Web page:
Tracability and documenting data origins. Was: [OSM-talk] Mapping IoW (I'm a new person withpossible interestindoing something)

Andy Robinson Andy_J_Robinson at
Wed Apr 26 17:48:19 BST 2006

I have to admit I was thinking about this point only last week while
walking part of the Cornish coastal path. I am sure we only know so many
land features by their name shown on an OS map. So where did they get
these names in the first place? Well, you will generally find the same
names or similar (its amazing how many names have changed in the last
100 or so years) on historical maps which are out of copyright. Thus in
my view, we should make good use of historical mapping sources which are
free from copyright concerns. Courtesy of Richard Fairhurst, we now have
a wiki page to collate our individual historic mapping ownership and
I'll be adding mine when I am back at base next week. For the UK, if we
could get access to copies of all the old 6 inch to 1 mile OS sheets,
that would go most of the way to identifying the basic land features,
including almost all place names and a significant amount of land poi's.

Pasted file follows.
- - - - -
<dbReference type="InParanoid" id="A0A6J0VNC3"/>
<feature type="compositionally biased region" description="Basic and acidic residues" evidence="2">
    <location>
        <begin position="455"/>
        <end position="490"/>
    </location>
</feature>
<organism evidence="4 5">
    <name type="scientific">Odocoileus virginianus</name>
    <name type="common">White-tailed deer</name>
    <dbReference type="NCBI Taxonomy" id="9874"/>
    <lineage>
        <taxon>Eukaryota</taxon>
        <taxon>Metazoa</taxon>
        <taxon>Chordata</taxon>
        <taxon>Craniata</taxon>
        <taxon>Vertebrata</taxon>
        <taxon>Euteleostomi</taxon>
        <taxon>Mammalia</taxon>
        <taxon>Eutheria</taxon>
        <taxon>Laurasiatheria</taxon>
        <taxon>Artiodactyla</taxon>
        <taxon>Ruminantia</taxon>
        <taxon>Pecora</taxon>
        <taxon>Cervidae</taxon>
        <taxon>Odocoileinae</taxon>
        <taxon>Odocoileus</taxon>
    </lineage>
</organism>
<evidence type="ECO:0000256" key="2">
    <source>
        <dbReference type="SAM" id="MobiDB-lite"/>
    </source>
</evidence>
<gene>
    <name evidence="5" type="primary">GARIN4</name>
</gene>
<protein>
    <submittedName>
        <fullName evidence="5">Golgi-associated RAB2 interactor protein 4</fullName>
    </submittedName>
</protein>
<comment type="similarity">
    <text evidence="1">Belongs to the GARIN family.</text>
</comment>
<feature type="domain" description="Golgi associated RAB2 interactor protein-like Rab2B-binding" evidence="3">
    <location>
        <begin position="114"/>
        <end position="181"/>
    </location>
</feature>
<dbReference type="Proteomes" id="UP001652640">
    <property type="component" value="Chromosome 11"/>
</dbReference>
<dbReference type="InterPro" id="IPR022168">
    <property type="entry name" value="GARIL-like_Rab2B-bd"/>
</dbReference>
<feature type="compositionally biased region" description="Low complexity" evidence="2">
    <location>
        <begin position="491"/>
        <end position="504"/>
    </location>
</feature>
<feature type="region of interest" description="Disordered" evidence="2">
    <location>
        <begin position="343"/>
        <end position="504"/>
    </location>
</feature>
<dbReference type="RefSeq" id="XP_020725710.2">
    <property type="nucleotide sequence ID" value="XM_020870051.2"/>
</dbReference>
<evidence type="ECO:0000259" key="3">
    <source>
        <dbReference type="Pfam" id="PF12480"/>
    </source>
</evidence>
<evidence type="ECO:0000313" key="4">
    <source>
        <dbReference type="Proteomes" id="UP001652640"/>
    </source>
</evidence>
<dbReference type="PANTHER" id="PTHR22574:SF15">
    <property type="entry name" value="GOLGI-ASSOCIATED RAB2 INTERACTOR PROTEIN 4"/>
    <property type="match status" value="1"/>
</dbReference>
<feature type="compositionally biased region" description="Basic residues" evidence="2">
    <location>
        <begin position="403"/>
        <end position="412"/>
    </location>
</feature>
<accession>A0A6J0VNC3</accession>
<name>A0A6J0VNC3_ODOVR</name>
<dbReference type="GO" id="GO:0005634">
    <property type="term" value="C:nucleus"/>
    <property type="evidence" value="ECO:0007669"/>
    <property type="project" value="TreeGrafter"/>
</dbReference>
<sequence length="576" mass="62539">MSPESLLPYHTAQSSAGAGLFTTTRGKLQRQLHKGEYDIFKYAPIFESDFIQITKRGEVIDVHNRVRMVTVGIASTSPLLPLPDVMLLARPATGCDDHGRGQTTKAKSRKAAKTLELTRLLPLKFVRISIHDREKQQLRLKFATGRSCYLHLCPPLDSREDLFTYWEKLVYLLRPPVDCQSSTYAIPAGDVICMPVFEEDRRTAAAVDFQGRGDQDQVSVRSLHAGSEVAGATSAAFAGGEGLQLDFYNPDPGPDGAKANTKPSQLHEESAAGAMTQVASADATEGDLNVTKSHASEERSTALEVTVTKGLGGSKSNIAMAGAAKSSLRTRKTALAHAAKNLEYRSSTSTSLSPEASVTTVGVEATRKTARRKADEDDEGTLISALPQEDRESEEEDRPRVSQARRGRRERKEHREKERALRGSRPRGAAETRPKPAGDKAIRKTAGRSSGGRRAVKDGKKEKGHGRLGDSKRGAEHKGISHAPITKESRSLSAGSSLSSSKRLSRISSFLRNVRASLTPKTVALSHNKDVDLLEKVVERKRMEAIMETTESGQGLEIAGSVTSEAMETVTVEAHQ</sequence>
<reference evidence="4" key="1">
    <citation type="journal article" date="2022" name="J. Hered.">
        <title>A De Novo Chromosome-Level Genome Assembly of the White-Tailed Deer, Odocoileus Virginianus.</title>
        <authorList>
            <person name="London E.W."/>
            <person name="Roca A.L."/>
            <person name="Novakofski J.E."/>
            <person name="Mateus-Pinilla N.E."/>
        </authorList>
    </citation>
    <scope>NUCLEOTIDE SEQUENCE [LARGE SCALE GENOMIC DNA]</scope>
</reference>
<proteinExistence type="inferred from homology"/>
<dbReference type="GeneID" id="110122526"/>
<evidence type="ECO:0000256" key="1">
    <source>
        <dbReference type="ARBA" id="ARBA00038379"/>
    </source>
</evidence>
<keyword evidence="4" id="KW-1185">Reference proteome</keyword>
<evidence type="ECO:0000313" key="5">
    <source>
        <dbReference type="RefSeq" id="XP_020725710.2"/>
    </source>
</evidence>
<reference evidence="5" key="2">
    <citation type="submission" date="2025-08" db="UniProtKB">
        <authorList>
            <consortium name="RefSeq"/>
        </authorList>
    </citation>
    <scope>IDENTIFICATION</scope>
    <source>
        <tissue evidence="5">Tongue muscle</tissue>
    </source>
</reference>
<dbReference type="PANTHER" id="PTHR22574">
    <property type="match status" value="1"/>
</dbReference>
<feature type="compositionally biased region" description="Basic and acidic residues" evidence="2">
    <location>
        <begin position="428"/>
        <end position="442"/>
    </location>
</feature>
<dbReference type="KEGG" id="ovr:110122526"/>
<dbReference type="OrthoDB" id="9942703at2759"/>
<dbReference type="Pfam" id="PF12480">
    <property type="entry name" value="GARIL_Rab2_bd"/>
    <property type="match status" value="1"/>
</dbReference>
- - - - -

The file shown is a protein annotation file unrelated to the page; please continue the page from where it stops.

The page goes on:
I'm going to target architectural and engineering firms in the next few
months as I believe that many have these old sheets sitting unused in
their archives.



-----Original Message-----
From: talk-bounces at
[mailto:talk-bounces at] On Behalf Of Nick Whitelegg
Sent: Wednesday, April 26, 2006 3:23 PM
To: talk at
Subject: Re: [OSM-talk] Mapping IoW (I'm a new person withpossible
interestindoing something)

>The cautions on the website and list, against using copyright sources 
>of information to add to OSM, are very sensible, but is there a lack of

>built-in defense, in OSM, against allegations of copyright
>I am thinking especially of feature names.  Clearly the GPX files 
>provide great evidence of someone having physically visited a location 
>or traversed a route.  But what provides evidence of someone physically

>collecting the feature name?

Is evidence always easy though? Most hills don't have a sign on them
telling you their name. However there may be supplementary evidence like
a sign reading "Footpath to Beacon Hill" on the way to the summit. Also
one might just "know" the name because it's a well-known local feature. 


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